True to the Salon Music style, Böhm’s arrangements vary from straight transcriptions of existing works to the use of themes as the basis for additional material, with cadenzas and variations making frequent appearances. Nevertheless, the virtuosity required of the flute player is generally a little simpler than in many of Böhm’s original compositions. There are several possible explanations for this: practical issues relating to the larger size of the alto flute (the flute arrangements came after those for the alto flute, and are often straight transpositions, with many pieces appearing in the lists for both instruments); a preference for more expressive and less technical playing in Böhm’s later life; or indeed a focus on the exploitation of the distinctive tone of Böhm’s C and alto flutes. It can be seen through a survey of his original works that these, too, became less dependent on virtuoso display towards the higher opus numbers, and his last compositions demonstrated the same relative simplicity of many of the arrangements.
The variety contained within this complete edition of Böhm’s works is worthy of exploration; for serious alto flute players, experience of playing the alto flute arrangements is essential in gaining a better understanding of Böhm’s intentions for the instrument, while for C flute players the arrangements give a fresh approach to many well-known works, bringing them into the domain of the flute’s repertoire. Although the peak of salon music is over, arrangements are still frequently performed in flute recitals, and Böhm’s are without doubt worthy of serious consideration.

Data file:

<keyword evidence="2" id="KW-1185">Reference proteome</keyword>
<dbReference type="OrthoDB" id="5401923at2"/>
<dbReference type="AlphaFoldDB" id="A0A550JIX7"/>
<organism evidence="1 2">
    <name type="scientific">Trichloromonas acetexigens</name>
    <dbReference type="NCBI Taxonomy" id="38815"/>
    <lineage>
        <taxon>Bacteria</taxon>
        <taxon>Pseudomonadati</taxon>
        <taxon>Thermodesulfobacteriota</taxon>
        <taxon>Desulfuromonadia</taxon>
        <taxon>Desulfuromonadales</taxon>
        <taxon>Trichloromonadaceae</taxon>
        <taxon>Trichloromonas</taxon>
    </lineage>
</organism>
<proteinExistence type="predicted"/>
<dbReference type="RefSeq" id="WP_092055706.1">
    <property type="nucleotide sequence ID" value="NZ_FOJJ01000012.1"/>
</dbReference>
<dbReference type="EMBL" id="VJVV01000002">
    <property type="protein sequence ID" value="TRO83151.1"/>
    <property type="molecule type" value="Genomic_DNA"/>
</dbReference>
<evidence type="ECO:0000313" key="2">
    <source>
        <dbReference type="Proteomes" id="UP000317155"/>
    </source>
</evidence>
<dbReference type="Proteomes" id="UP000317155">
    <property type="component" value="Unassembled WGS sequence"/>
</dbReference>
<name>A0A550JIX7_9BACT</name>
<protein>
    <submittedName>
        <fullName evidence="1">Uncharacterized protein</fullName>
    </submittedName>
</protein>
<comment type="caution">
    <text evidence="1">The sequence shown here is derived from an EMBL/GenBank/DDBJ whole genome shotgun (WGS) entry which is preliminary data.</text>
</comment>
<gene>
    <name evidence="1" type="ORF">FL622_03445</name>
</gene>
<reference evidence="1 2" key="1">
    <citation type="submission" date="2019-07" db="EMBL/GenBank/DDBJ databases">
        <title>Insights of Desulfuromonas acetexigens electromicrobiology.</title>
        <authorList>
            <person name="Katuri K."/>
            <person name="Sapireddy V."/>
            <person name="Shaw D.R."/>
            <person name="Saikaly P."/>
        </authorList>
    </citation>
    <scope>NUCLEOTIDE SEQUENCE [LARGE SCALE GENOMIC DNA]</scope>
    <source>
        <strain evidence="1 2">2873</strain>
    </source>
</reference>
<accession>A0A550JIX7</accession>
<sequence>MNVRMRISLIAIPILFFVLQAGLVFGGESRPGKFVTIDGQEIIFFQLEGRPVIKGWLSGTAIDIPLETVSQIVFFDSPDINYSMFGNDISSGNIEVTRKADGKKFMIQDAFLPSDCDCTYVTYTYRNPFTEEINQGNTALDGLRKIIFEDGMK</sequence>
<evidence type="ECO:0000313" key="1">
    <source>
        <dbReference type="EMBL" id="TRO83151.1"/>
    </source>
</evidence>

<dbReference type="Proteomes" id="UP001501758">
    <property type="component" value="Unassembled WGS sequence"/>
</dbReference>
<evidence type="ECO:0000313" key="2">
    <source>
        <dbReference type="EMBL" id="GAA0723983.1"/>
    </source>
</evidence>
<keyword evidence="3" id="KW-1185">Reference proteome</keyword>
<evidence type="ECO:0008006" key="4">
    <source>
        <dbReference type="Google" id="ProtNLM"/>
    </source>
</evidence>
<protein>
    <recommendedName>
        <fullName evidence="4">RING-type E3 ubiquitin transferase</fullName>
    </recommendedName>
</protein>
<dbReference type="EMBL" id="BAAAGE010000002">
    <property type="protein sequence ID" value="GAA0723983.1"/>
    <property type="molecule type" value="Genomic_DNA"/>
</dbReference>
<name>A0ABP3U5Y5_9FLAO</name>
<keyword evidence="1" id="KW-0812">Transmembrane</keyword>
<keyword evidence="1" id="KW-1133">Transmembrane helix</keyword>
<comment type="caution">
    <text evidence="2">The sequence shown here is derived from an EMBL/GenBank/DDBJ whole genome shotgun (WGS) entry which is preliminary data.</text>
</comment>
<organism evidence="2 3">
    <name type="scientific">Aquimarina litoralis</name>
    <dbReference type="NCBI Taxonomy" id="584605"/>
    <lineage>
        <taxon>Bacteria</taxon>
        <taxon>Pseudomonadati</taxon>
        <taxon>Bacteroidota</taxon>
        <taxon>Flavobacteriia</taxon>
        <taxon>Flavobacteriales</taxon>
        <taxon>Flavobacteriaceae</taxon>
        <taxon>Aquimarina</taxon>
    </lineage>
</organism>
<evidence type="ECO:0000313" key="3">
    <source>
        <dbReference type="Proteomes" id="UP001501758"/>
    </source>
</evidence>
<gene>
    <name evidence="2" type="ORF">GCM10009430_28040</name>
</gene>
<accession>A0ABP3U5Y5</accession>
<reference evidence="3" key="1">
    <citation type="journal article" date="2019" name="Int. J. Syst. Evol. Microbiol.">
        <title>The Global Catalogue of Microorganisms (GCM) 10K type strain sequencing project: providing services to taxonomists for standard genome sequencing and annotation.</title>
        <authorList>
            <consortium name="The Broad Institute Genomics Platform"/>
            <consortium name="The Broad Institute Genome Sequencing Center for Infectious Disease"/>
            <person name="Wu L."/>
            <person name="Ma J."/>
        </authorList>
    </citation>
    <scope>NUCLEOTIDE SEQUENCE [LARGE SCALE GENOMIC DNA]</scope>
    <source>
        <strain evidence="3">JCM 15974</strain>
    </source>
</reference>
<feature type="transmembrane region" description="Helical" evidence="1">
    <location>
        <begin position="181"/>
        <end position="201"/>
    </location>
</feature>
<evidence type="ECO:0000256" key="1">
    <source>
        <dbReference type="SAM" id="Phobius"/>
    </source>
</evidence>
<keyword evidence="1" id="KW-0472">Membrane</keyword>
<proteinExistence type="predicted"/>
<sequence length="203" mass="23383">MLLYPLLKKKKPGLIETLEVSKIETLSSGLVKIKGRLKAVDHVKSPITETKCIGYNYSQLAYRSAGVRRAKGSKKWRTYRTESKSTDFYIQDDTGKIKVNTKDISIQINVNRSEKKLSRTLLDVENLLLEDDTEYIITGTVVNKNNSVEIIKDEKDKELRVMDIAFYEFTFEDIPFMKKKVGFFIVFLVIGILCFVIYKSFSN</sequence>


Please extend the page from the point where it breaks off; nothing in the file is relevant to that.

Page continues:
Carla Rees is a British low flutes specialist who has gained an international reputation for her innovative work. She is Artistic Director of rarescale, Programme Director for the British Flute Society and Director of Tetractys Publishing. She is professor of flute at Royal Holloway University and the London College of Music and teaches composition for the Open College of Arts. Carla plays Kingma System flutes, and has had several hundred works written for her to date. She performs as recitalist and chamber musician, writes articles and reviews for several of the world’s flute magazines and has recorded for Atopos, Metier, Capstone and rarescale records. She also works as a professional photographer. See: www.carlarees.co.uk
First published in PAN, Journal of the British Flute Society, June/September 2014 www.bfs.org.uk. Used by permission.